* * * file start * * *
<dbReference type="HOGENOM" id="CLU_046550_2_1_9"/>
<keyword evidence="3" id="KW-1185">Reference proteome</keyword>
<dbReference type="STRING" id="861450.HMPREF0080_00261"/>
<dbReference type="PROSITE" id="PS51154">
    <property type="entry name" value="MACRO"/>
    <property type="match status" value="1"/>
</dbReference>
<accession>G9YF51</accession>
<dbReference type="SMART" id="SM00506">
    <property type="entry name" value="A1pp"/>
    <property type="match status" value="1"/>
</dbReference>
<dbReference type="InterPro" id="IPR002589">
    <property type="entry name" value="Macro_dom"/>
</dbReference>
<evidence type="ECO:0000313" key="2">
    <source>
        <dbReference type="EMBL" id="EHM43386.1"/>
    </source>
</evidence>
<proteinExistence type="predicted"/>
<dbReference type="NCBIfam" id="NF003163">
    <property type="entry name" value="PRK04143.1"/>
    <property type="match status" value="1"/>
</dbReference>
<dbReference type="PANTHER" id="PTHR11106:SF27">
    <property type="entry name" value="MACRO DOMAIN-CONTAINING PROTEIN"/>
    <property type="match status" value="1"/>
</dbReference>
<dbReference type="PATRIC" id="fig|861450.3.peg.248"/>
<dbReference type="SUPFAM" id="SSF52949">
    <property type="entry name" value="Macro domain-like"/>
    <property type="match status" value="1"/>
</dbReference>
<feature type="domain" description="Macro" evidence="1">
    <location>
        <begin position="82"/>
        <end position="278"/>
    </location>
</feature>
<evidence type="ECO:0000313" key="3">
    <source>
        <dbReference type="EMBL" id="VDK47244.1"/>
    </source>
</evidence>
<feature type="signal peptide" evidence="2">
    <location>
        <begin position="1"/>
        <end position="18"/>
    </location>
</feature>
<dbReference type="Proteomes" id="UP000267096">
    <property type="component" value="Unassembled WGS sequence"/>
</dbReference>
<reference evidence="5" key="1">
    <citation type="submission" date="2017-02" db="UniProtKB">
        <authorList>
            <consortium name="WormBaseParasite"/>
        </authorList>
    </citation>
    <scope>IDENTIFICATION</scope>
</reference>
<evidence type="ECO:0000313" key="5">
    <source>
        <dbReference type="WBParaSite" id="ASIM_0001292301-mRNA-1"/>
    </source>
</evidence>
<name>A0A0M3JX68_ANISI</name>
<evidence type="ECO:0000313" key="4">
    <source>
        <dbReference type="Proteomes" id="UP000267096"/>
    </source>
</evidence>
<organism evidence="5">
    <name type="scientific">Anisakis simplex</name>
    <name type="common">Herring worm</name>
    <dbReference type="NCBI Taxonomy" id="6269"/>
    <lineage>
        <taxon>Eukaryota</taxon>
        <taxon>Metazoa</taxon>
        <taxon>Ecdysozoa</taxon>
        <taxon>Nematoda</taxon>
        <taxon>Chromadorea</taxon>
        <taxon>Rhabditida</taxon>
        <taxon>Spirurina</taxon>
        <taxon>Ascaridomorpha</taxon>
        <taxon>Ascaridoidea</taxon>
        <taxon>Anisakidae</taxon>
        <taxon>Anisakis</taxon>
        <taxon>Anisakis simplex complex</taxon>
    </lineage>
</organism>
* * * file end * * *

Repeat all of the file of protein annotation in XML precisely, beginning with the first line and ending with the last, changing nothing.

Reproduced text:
<dbReference type="HOGENOM" id="CLU_046550_2_1_9"/>
<keyword evidence="3" id="KW-1185">Reference proteome</keyword>
<dbReference type="STRING" id="861450.HMPREF0080_00261"/>
<dbReference type="PROSITE" id="PS51154">
    <property type="entry name" value="MACRO"/>
    <property type="match status" value="1"/>
</dbReference>
<accession>G9YF51</accession>
<dbReference type="SMART" id="SM00506">
    <property type="entry name" value="A1pp"/>
    <property type="match status" value="1"/>
</dbReference>
<dbReference type="InterPro" id="IPR002589">
    <property type="entry name" value="Macro_dom"/>
</dbReference>
<evidence type="ECO:0000313" key="2">
    <source>
        <dbReference type="EMBL" id="EHM43386.1"/>
    </source>
</evidence>
<proteinExistence type="predicted"/>
<dbReference type="NCBIfam" id="NF003163">
    <property type="entry name" value="PRK04143.1"/>
    <property type="match status" value="1"/>
</dbReference>
<dbReference type="PANTHER" id="PTHR11106:SF27">
    <property type="entry name" value="MACRO DOMAIN-CONTAINING PROTEIN"/>
    <property type="match status" value="1"/>
</dbReference>
<dbReference type="PATRIC" id="fig|861450.3.peg.248"/>
<dbReference type="SUPFAM" id="SSF52949">
    <property type="entry name" value="Macro domain-like"/>
    <property type="match status" value="1"/>
</dbReference>
<feature type="domain" description="Macro" evidence="1">
    <location>
        <begin position="82"/>
        <end position="278"/>
    </location>
</feature>
<evidence type="ECO:0000313" key="3">
    <source>
        <dbReference type="EMBL" id="VDK47244.1"/>
    </source>
</evidence>
<feature type="signal peptide" evidence="2">
    <location>
        <begin position="1"/>
        <end position="18"/>
    </location>
</feature>
<dbReference type="Proteomes" id="UP000267096">
    <property type="component" value="Unassembled WGS sequence"/>
</dbReference>
<reference evidence="5" key="1">
    <citation type="submission" date="2017-02" db="UniProtKB">
        <authorList>
            <consortium name="WormBaseParasite"/>
        </authorList>
    </citation>
    <scope>IDENTIFICATION</scope>
</reference>
<evidence type="ECO:0000313" key="5">
    <source>
        <dbReference type="WBParaSite" id="ASIM_0001292301-mRNA-1"/>
    </source>
</evidence>
<name>A0A0M3JX68_ANISI</name>
<evidence type="ECO:0000313" key="4">
    <source>
        <dbReference type="Proteomes" id="UP000267096"/>
    </source>
</evidence>
<organism evidence="5">
    <name type="scientific">Anisakis simplex</name>
    <name type="common">Herring worm</name>
    <dbReference type="NCBI Taxonomy" id="6269"/>
    <lineage>
        <taxon>Eukaryota</taxon>
        <taxon>Metazoa</taxon>
        <taxon>Ecdysozoa</taxon>
        <taxon>Nematoda</taxon>
        <taxon>Chromadorea</taxon>
        <taxon>Rhabditida</taxon>
        <taxon>Spirurina</taxon>
        <taxon>Ascaridomorpha</taxon>
        <taxon>Ascaridoidea</taxon>
        <taxon>Anisakidae</taxon>
        <taxon>Anisakis</taxon>
        <taxon>Anisakis simplex complex</taxon>
    </lineage>
</organism>